Small business: How to avoid short-termism

Small business owners might tell you: Anxiety about making the “monthly nut” often keeps them up at night. Will there be enough positive cash flow to cover recurring costs, such as payroll, suppliers, and utilities? In focusing solely on that nut, however, an owner can easily lose sight of, well, the trees. Without long-term strategies to nurture growth, a small business can wither and die.

Researchers recently examined the performance of businesses that take a long-term mindset versus those with a short-term focus. The results were clear-cut: Long-termers outperformed short-termers on every key measure, including revenue (by 47 percent) and earnings growth (by 36 percent).1

That research looked at large, publicly-owned companies whose shareholders often insist on chasing quarterly profits at the expense of long-term sustainability. A small business owner has far greater flexibility to take a more balanced approach and can resist the temptation to think only in months or quarters. Here are four ways to prepare yourself for the pitfalls of short-termism in your business.


Day to day, you have strong processes in place to ensure high-quality customer service. Looking ahead, your focus may shift to what your customers will want in the future. Consumers today seek responsiveness and will quickly switch to a competitor with a more appealing brand or offering, especially if there are low barriers to switching. Tracking market trends, communicating continuously with clients, incorporating their feedback, and monitoring your competitors can help you formulate effective customer acquisition and retention strategies.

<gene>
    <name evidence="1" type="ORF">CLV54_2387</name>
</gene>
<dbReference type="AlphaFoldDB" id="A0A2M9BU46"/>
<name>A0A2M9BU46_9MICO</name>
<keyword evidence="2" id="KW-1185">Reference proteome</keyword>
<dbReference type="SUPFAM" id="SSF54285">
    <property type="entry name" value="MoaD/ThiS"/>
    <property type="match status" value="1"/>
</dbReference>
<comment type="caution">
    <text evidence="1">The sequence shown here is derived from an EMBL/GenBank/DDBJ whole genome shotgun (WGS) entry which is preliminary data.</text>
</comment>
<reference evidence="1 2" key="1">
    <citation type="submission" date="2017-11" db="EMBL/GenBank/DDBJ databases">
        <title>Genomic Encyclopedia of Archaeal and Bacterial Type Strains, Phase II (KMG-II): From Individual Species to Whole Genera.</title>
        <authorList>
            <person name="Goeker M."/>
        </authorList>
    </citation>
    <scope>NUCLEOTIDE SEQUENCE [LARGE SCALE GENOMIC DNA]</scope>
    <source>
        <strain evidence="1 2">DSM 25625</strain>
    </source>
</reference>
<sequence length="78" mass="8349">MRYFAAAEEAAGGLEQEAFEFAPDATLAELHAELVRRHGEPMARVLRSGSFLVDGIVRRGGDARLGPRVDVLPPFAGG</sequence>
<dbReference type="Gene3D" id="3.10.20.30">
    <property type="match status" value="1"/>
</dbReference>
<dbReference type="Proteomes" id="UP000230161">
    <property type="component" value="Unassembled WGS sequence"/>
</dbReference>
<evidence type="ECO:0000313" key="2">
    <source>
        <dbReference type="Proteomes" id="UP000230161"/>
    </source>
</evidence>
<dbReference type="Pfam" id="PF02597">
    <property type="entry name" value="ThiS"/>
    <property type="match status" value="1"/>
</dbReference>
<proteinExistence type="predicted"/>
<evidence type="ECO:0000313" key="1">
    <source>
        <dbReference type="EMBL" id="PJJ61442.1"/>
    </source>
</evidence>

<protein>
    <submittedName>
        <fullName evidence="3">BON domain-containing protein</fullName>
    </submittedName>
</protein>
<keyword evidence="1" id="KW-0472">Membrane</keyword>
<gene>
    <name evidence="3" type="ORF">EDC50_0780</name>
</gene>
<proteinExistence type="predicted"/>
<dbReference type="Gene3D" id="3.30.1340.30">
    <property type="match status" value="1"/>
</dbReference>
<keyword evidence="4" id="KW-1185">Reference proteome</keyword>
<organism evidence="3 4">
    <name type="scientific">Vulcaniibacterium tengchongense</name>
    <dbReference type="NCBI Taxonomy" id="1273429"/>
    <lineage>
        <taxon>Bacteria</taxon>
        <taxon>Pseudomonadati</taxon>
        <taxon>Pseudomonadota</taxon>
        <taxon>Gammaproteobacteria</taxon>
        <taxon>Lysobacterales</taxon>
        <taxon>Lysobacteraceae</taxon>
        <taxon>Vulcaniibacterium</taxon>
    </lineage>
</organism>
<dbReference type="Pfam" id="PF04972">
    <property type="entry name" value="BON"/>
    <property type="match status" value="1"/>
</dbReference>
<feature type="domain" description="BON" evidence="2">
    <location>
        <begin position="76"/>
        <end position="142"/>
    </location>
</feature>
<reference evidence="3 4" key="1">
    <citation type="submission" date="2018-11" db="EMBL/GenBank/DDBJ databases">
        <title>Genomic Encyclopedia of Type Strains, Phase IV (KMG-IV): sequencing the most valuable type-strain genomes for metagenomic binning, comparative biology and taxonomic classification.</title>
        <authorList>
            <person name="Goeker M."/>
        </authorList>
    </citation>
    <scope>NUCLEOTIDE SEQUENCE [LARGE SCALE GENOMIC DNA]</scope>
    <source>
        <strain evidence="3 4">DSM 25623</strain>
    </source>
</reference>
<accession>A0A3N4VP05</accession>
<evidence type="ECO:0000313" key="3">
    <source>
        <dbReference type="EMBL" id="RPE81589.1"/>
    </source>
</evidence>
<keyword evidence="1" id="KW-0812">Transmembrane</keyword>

Hire carefully and invest thoughtfully in professional development. This includes creating a workplace culture that values performance and risk-taking, ongoing training to help employees develop new skills, and real opportunities for advancement. It’s an investment in your present and future.


You know where you make your money now, but those revenue streams can dry up over time. Consider future-oriented growth strategies that build on your core strengths, such as diversifying your product and service lines, entering new geographic markets, creating fresh uses for existing offerings, developing partnerships with other companies, and tapping into alternative channels to reach buyers.


You built your dream. Now protect its future. The ultimate sustainability play is to ensure the longevity of your business, beyond the time when you are personally involved. Succession planning, which involves passing ownership to an heir or selling the company, is critical. With proper succession planning, small business owners can help to ensure both the long-term success of their business – and greater financial confidence for themselves and their family for years to come.

As always, it’s good practice to talk with a financial professional who can help you create a business succession plan while creating long-term value and sustainability.

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2021-130434 Exp. 12/23

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